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How one night stands could be leading you to an early grave

Aside from increasing exposure to gonorrhea, that is.

Firstly, apologies for the click-bait title. I just couldn't pass this one up. You'll see how it is relevant (and true) in just a couple of minutes.

Let me start with aging. One of my biggest fears is getting old and not being able to the things I like or take care of myself. So, naturally, immortality is an interesting topic for me. But, given that we are unknowingly far away from achieving that, the focus shifts to how I can avoid getting old for as long as I can.

It all starts with two cells that mate to form a zygote, of course. We all start off as a zygote, a single cell, before eventually growing into a monstrosity with billions of cells. The very monstrosity that we look at every morning in the mirror and think could be prettier.

We reach this stage because the zygote replicates into two cells which then replicate into four and so on and so on. This is a process that continues to occur throughout our lifetime.

Every time a cell replicates, the entire DNA is copied over to the new cell. At the end of our chromosomes in the DNA, we have something called telomeres. Now, after every replication, these telomeres don't remain exactly the way they were before the replication. The telomeres get shorter after every replication.

And eventually, the cells are no longer able to replicate. And this is how we age. Our skin wrinkles because the skin cells stop replicating. We are more prone to diseases and sickness because the cells in our immune system stop replicating.

So, now that we know how exactly we age, what can we do about it?

The immediate thought is to find a way to prevent the shortening of telomeres after every replication. And like we are so good at doing, we first look at the millions of other living beings on the planet to see if some of them have managed to find a way to do this.

Elizabeth Blackburn, a biologist, found just such a creature called tetrahymena (pond scum) and won a noble prize for it. Well, the noble prize was for more than just finding this creature. It was for explaining the mechanism that makes this creature immortal.

She found that the cells of tetrahymena have an enzyme called telomerase that ensure that when the cells replicate, the telomeres at the end of chromosomes aren't shortened. And voila, the tetrahymena never ages as a consequence and lives on forever. Until something else kills it or eats it, that is. What it doesn't have is a natural death brought upon by old age.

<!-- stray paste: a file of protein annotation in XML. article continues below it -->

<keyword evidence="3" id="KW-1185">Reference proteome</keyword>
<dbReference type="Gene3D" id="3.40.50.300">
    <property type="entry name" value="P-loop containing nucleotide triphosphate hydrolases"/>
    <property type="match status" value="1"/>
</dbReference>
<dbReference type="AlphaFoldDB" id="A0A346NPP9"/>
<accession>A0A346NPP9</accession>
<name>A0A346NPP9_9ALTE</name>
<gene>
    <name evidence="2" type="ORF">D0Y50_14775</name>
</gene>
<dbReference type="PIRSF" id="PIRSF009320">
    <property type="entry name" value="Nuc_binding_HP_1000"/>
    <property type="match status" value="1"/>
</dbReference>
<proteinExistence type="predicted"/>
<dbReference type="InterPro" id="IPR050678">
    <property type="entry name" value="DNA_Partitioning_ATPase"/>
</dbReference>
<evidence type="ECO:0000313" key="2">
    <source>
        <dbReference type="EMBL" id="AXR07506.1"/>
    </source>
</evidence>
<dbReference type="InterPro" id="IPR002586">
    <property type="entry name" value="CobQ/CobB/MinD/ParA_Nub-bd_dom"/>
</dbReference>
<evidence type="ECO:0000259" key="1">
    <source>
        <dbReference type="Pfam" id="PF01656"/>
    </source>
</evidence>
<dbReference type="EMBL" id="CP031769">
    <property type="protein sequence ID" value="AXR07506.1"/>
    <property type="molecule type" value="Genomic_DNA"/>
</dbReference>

Now that's interesting, I thought. Maybe we're only a few years away before we start harvesting this enzyme or find a way to artificially manufacture it and then inject it into our own cells and we will be immortal too.

Not so simple, as it turns out.

We are all very familiar with what happens when our cells fail to stop replicating and begin multiplying out of control. Yes, it is called cancer.

And that is the downside of injecting telomerase. We drastically increase our chances of contracting cancer.

Given that this is a difficult proposition to go after, Elizabeth Blackburn took a deviation and began to study what causes telomeres to shorten at different speeds in different people.

The first thing to come out of that study was that people who put themselves under emotional and psychological stress very often ended up having shorter telomeres (a.k.a. aging faster) than others that weren't under similar levels of stress.

So, there you have it. Scientific proof that stress actually shortens our life spans.

What do one night stands have to do with all this?

The other thing that the study revealed was that long lasting intimate relationships (like life long friends, parents and children, husband and wife) slowed down the speed at which telomeres shorten.

So, now we have a nobel prize awarded to someone that scientifically proved the ancient wisdom that leading a life of happiness and surrounding ourselves with people whom we love, leads to a longer life span.

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